Climate Commissioner: Age of traditional energy consumers ‘almost over’

Commissioner Cañete will declare the age of traditional energy consumption 'almost over' today. [Bromford/Flickr]

This article is part of our special report Consumers, regulators and energy efficiency in buildings.

EXCLUSIVE / The age of traditional energy consumers is almost over, Climate Commissioner Miguel Arias Cañete will say today (14 June), before outlining plans for Europeans to take control of their energy use and production.

Cañete is speaking at the opening conference of the European Commission backed Sustainable Energy Week in Brussels this morning.

The Commissioner will also highlight possible plans for a bloc-wide definition of energy poverty and bolstered reporting of the issue as part of the plans for oversight of the Energy Union project.

He will speak alongside Commission Vice-President Jyrki Katainen, who is expected to announce measures to funnel risk guarantees from the multi-billion euro Juncker Plan towards energy efficiency projects

“We want to empower citizens to take ownership of the energy they consume and produce,” Cañete will say, “That means incentivising citizens, energy co-operatives and local authorities to become active market players in their own right.”

“Ultimately that is what has to define our energy transition; consumers that take control of their energy consumption. In my view, when it comes to energy the age of the traditional consumer is almost over.”


Cañete will outline his vision of the “21st Century energy consumer”, describing him or her as the “focal point” for the shift to a more sustainable future.

“Automation of demand response must develop as a market instrument to allow consumers to tweak and optimise their energy use throughout the day,” he will say.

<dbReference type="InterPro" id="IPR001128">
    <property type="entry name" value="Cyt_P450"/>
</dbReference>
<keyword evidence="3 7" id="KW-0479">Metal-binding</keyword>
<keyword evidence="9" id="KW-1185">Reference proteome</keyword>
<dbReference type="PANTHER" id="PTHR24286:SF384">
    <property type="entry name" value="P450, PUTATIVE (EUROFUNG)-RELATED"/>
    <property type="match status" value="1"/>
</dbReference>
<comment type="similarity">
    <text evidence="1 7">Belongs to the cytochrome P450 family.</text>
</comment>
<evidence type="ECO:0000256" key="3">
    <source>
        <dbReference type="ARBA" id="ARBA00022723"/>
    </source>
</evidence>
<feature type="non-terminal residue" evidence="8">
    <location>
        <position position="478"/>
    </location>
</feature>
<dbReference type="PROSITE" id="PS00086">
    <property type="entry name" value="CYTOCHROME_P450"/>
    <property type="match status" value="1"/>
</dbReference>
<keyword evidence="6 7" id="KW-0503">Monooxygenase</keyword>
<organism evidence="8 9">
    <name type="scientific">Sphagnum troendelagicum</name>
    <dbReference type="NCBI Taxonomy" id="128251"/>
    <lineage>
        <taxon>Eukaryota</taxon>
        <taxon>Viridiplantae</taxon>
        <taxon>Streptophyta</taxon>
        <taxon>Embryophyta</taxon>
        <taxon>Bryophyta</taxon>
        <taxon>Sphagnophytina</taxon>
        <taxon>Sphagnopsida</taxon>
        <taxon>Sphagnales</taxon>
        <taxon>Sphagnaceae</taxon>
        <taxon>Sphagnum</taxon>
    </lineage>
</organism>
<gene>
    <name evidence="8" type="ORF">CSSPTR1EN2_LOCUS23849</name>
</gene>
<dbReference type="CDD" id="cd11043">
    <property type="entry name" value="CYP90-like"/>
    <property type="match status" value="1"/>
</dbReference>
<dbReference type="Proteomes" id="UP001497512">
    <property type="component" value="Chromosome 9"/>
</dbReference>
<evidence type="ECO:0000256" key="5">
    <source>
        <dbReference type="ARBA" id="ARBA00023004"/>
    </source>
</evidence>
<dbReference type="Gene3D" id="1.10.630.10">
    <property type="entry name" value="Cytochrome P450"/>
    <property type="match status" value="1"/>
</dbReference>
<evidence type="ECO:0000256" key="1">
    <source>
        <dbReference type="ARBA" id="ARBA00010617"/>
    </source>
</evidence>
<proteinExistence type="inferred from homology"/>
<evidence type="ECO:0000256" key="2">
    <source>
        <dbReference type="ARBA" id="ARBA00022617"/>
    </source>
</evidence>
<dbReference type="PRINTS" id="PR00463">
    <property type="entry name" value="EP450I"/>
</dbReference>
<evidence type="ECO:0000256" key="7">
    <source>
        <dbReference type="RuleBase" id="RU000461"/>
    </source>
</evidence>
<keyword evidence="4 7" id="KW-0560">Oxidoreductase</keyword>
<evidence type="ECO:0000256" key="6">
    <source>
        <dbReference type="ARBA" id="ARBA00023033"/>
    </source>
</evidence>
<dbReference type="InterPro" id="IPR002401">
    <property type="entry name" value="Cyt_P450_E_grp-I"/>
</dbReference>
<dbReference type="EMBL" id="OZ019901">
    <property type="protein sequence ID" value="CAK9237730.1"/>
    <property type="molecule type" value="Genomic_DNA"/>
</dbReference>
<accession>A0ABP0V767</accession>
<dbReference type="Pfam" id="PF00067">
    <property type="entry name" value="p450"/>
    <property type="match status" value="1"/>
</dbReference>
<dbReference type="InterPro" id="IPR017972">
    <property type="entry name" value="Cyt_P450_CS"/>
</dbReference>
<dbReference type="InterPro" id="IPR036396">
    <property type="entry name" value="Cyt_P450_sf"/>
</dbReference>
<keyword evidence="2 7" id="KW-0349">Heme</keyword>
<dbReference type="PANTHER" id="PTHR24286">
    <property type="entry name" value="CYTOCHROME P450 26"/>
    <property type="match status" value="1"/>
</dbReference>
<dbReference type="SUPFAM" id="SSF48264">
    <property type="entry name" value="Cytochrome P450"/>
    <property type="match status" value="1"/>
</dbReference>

But he will warn;

  • millions of Europeans rely on century old analogue metering and are spending 15% more on energy than five years ago;
  • price signals are not passed onto consumers, meaning consumption stays the same;
  • that there are still very limited incentives for self-generation and consumption.

“Our job is to facilitate the transition to a new, flexible, clean energy system that provides sustainable and affordable energy to all and encourages innovation at every turn,” he will say.

“I cannot overstress how important empowering consumers will be in the energy transition.”

The Commission will consider how to improve the clarity and frequency of consumption information and develop minimum EU-wide information standards for bills, he will tell delegates.

Online consumption informative can reduce energy use by 8% but the data is too infrequent and confusing to be really useful, he will say.

The Commission will also support the ongoing roll out of smart meters throughout Europe, as well as connected devices and new technology such as the Internet of Things.

“Buildings could even produce more energy than they use,” Cañete will say in a reference to measures such as putting solar panels on roofs.

An Energy Union for consumers: Better information and more choice

European energy companies must provide better information to consumers, helping them to understand what they are paying for and whether they getting value for money, writes Věra Jourová.

Energy poverty

An estimated 54 million Europeans suffer from energy poverty, according to a European Commission analysis, which blames rising prices, low income and energy inefficient homes for forcing people to choose between eating or heating.

“Being more sustainable and energy efficient will be essential in these situations,” Cañete will say before demanding “special efforts” from member states to address the problem.

“During this energy transition we will not leave anyone behind as move into a new era,” he will say.

The Commissioner will announce that the Commission is considering;

  • Developing an EU-wide definition of energy poverty,
  • Boosting national reporting on the problem as part of the plans for Energy Union oversight;